Coping With Death

Dear Grace,
Nine months ago, my sister-in-law passed away from cancer at the age of forty-two. I knew she loved God and was a devoted Christian, so, I am struggling to understand why He took her away from a four year old son who needs his mommy, and also from my brother?

I know that our family is not the only one to suffer such a loss, but I prayed every night from the time she was diagnosed until she passed away only nine months later. Why did God not hear our prayers? There is not a day that goes by that I don't think about my sister-in-law and about death. I think about my own death now as well — something I rarely ever did before. I think about my own son (who is now four). What would happen to him if something happened to me? I want to enjoy life and be grateful for all my blessings and not worry about death, but I feel like it’s a black cloud hanging over me all the time. How can it be lifted away? How can I restore my faith?

Yes, life does not seem fair sometimes, does it? It hurts deeply to lose someone we love, and especially someone whom we consider to be so needed — like a wife and mother. We turn to God and we want our prayers answered. But when the outcome is not what we expected or hope so desperately for, we wonder and plead with Him, “Why?”

Death, like other events that we consider tragic, has a way of jolting us to reality. We have a tendency often to move through life taking many things and people for granted. But do you know what we most take for granted? It is our relationship with God. If we are not careful, our vision and prospective can become clouded. We look at the people, and sometimes even things, in our lives and think that we cannot live without them.

I do not mean to say that these people or things are not good for us. Certainly they are good, and God gives them to us to enhance our happiness. But they are not the ultimate source of our true happiness or the goal of our eternal destiny. When you say this to someone who is caught up in the depths of grief or fearing death, it can be very difficult to see. It takes time.

Devastated by the death of his wife Joy, the great author and essayist C.S. Lewis wrote: “Meanwhile, where is God? When you are happy, so happy that you have no sense of needing Him….turn to Him with gratitude and praise, and you will be welcomed with open arms. But go to Him when your need is desperate, when all other help is vain, and what do you find? A door slammed in your face” (Lewis, C.S., A Grief Observed [New York: Bantam Books, 1961]). This statement expresses the terrible, aching pain of crying out to God, who does not seem to answer. He seems, in fact, so distant from us in these moments. But is He?

With time, eventually Lewis discovers what we all must discover — that it is God whom we truly long for. Lewis comes to a point in his bereavement when he can say about God, “He always knew that my temple was a house of cards. His only way of making me realize the fact was to knock it down” (Lewis, 61). In other words, we are nothing without God. It is sad that sometimes it takes losing someone we love to make us realize our dependence on Him. It is He whom we cannot live without.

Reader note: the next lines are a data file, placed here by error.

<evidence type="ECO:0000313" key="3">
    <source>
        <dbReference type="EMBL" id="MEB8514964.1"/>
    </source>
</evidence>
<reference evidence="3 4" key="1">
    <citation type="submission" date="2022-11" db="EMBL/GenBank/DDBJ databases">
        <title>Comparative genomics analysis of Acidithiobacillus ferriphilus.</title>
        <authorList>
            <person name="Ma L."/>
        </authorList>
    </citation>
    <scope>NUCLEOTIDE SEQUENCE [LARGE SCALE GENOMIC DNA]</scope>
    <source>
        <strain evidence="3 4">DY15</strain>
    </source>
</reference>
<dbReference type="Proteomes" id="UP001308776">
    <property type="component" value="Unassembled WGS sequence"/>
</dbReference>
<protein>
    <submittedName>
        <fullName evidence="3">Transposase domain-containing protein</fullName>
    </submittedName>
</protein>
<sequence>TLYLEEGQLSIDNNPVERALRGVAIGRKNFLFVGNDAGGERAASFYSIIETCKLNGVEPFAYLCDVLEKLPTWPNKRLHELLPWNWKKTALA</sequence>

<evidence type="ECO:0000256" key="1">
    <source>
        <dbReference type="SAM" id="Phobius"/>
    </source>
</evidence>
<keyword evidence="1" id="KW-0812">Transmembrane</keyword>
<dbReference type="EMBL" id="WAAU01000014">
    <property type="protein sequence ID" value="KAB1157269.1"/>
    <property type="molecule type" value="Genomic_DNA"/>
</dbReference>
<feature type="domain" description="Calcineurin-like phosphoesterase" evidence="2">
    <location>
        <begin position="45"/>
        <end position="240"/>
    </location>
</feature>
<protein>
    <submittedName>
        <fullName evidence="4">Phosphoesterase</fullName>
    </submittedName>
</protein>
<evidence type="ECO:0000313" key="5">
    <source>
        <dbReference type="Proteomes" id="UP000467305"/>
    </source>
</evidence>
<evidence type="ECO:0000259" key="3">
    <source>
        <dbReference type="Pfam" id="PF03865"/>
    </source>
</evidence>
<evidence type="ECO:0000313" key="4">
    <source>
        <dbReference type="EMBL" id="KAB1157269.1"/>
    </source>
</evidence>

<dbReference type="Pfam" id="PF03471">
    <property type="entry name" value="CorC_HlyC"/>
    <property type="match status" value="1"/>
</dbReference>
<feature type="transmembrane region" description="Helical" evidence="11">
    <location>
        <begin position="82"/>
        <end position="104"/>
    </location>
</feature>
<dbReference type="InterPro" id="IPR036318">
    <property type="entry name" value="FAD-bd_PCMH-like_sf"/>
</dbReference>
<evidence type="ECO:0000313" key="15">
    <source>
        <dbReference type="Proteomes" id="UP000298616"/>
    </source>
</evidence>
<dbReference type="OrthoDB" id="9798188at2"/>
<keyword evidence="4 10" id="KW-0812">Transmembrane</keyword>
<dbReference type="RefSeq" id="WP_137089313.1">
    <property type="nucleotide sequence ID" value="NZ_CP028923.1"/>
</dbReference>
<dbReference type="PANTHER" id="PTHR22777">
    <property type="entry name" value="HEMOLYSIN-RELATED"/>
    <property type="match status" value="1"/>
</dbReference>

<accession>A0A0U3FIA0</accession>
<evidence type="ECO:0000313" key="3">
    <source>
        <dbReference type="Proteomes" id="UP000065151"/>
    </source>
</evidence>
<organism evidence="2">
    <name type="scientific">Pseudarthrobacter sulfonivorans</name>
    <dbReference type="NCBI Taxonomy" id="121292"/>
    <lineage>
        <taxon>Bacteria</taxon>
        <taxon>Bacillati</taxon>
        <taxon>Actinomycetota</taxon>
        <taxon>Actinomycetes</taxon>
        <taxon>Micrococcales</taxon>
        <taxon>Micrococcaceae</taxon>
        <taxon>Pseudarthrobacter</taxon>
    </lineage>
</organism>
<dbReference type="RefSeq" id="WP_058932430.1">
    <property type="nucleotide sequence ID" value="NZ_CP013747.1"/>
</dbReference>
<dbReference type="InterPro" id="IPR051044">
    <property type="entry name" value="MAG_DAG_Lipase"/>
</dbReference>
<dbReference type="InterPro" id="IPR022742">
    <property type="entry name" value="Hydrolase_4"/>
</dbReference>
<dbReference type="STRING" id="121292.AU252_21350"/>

Of course your sister-in-law was very much needed by her family. We could never minimize or argue that. And we will not, in this life, completely understand why God chose to allow her to pass from this life to the next at this particular time. Never forget this, though — we are His. Our happiness and fulfillment will only be perfect in Him and with Him. Can we, who are still living, compete with God? No, we cannot. Nor should we attempt to. Those who have died, and are with Him, are experiencing a bliss and joy like we have yet to know.

Your family will feel a great loss and some hardship. Yes, your lives have been changed. But trust in God always. He who created the entire universe can surely take care of you and your whole family. This includes their four-year old son.

Do not be afraid of death. Death is not the end, but rather it is the beginning. We were never meant to die in the first place. Sin caused death to enter the created world. But Jesus conquered death and thus made a way for us to be with Him someday for all eternity. Allow the grieving process its time. But try as best you can to focus on life and living well. Above all, love God and trust Him. He will never abandon you. Then, one day when you see Him face to face, you will see and understand why everything happened in this life as it did.

Grace MacKinnon is a syndicated columnist and public speaker on Catholic doctrine and teaches in the Diocese of Brownsville, Texas. Her new book Dear Grace: Answers to Questions About the Faith is available in our online store. If you enjoy reading Grace’s column, you will certainly want to have this book, which is a collection of the first two years of “Dear Grace.” Faith questions may be sent to Grace via e-mail at: You may also visit her online at

Subscribe to CE
(It's free)

Go to Catholic Exchange homepage